But that child with the the shovel and bucket wanting to find a shiny stone still resides inside of me.

Fortunately, our kids will let me take them on a fossil hunt--at least a small taste of what might have been.

___________________________

So, is there a profession that you could have been one of the greatest at had you pursued it? 

Is there an unfulfilled career aspiration that you dreamed of as a child?   

19 comments:

Jennifer Hillier said...

I remember this documentary. I'm glad that he's happy with his life now.

Well, I always wanted to be a writer. Whether I'll be the "greatest" at it, I don't know. But the fact that I get to do something I love every day is a pretty great accomplishment! :)

Miss Caitlin S. said...

Sounds like an interesting documentary (I love documentaries). Gosh, there's so many fields I always thought I would do. Be a Vet, a Writer, a Publicist, etc. I'm in Insurance Finance now and though it's a good job, it's so different from what I thought! However, I still utilize my own time for my creative manifestations. Also, that's so cute you wanted to be a Geologist. My favorite (and only) joke about the topic is: Geology Rocks!!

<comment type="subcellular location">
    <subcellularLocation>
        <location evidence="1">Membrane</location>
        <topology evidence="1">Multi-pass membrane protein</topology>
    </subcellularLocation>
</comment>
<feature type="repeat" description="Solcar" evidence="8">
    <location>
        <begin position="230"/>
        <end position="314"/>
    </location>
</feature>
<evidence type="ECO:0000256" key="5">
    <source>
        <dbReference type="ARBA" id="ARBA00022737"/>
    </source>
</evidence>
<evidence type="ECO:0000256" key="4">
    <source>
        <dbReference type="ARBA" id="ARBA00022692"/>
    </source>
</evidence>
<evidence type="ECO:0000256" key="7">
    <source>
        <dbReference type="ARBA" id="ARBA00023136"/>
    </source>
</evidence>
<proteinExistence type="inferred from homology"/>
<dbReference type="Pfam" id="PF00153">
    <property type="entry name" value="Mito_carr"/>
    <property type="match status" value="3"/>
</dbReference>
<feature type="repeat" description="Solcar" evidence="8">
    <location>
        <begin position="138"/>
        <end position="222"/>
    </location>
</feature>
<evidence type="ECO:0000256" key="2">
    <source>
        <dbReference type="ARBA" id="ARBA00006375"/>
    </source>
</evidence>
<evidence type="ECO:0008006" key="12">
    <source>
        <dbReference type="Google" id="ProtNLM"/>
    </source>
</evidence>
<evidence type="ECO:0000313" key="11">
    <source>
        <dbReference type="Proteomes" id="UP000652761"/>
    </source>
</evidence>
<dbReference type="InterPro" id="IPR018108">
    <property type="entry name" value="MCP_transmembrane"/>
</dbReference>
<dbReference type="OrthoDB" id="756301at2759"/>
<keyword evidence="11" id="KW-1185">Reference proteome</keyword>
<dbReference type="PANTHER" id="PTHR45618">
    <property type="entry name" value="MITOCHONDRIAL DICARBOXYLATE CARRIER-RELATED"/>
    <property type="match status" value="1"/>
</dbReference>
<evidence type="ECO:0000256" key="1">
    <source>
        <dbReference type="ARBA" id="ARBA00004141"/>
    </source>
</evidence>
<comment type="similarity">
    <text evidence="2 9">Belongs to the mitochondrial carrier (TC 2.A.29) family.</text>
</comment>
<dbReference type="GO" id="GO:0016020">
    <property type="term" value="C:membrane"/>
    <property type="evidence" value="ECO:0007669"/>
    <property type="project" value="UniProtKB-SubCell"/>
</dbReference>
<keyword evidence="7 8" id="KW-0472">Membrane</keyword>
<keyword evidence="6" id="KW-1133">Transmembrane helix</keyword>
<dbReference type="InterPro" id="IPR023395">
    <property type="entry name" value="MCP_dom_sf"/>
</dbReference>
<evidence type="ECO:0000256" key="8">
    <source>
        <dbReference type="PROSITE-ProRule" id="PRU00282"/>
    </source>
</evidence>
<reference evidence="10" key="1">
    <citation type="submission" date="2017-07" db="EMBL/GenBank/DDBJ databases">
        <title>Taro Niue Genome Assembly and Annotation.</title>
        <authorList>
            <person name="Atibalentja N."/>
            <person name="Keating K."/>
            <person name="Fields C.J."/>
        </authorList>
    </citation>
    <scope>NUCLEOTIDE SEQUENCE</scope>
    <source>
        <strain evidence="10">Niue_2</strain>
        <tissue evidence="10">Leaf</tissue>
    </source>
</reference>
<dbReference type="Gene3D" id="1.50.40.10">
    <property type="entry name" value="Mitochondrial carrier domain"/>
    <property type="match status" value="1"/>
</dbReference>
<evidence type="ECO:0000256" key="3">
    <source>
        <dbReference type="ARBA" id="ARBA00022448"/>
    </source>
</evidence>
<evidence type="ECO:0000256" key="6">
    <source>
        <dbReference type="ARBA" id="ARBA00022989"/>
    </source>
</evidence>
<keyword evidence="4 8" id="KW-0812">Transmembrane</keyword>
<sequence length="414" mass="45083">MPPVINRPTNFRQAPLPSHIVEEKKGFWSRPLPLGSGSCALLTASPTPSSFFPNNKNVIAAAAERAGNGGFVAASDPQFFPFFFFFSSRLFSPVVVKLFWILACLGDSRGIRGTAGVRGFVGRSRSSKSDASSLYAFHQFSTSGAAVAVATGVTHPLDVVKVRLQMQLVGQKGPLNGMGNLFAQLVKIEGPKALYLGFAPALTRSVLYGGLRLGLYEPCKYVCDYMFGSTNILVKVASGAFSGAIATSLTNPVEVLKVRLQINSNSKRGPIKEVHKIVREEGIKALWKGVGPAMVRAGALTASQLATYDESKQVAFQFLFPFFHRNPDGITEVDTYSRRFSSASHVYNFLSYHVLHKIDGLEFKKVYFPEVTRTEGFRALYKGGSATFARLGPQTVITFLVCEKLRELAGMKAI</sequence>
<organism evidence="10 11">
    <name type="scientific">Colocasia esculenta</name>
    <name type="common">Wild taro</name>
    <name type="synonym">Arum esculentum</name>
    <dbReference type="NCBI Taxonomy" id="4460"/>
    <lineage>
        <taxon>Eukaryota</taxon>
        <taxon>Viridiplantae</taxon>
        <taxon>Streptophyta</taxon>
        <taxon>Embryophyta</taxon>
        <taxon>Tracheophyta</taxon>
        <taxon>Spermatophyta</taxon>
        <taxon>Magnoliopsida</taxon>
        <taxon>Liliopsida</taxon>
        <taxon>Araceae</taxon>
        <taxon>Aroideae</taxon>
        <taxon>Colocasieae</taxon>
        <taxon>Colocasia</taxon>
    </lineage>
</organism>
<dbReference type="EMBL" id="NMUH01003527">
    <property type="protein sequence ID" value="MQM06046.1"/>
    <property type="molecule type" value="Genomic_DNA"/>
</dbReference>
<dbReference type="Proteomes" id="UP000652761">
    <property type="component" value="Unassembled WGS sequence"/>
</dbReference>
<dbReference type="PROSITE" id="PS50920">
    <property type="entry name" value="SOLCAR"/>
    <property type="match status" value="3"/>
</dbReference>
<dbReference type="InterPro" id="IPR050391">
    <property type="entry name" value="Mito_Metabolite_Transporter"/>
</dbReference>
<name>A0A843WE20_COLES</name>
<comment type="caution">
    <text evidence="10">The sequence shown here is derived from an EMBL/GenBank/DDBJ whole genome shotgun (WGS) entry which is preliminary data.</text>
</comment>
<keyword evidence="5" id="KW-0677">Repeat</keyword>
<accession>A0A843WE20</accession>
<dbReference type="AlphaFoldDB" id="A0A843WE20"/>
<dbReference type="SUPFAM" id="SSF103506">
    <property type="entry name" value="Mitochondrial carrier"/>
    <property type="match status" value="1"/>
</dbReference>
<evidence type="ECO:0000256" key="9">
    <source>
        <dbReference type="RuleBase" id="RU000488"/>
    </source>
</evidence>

Brian Miller said...

actually criminal justice was my childhood dream...but dreams changed along the way...still chasing a few...the whole writer thing ffor sure.

Elena said...

I've always wanted to be an author. Family came first so I squeezed writing in here and there. I even managed to write a column for two years at my local newspaper, but it wasn't really being an "author."

Having spent the last three years working on a book, the lifestyle I imagined it would be is very different than what I now know it is. It's a lonely and humbling profession, which fills one with self doubts, especially as the querying begins. I wonder if my skin will be thick enough. Who knew writing the darn thing would be the easy part?

Sorta Southern Single Mom said...

I'll have to find and watch this... it reminded me a bit of one of the players mentioned in the book "Friday Night Lights."

Honestly, I'm still not sure what I want to be when I grow up.

Z Joya said...

we'll never fathom life. we reflect our views on other people, but it's the individual who does the choosing. life is meant to be lived by us. people pleasing is the hardest dream to achieve. thanks, sir!:)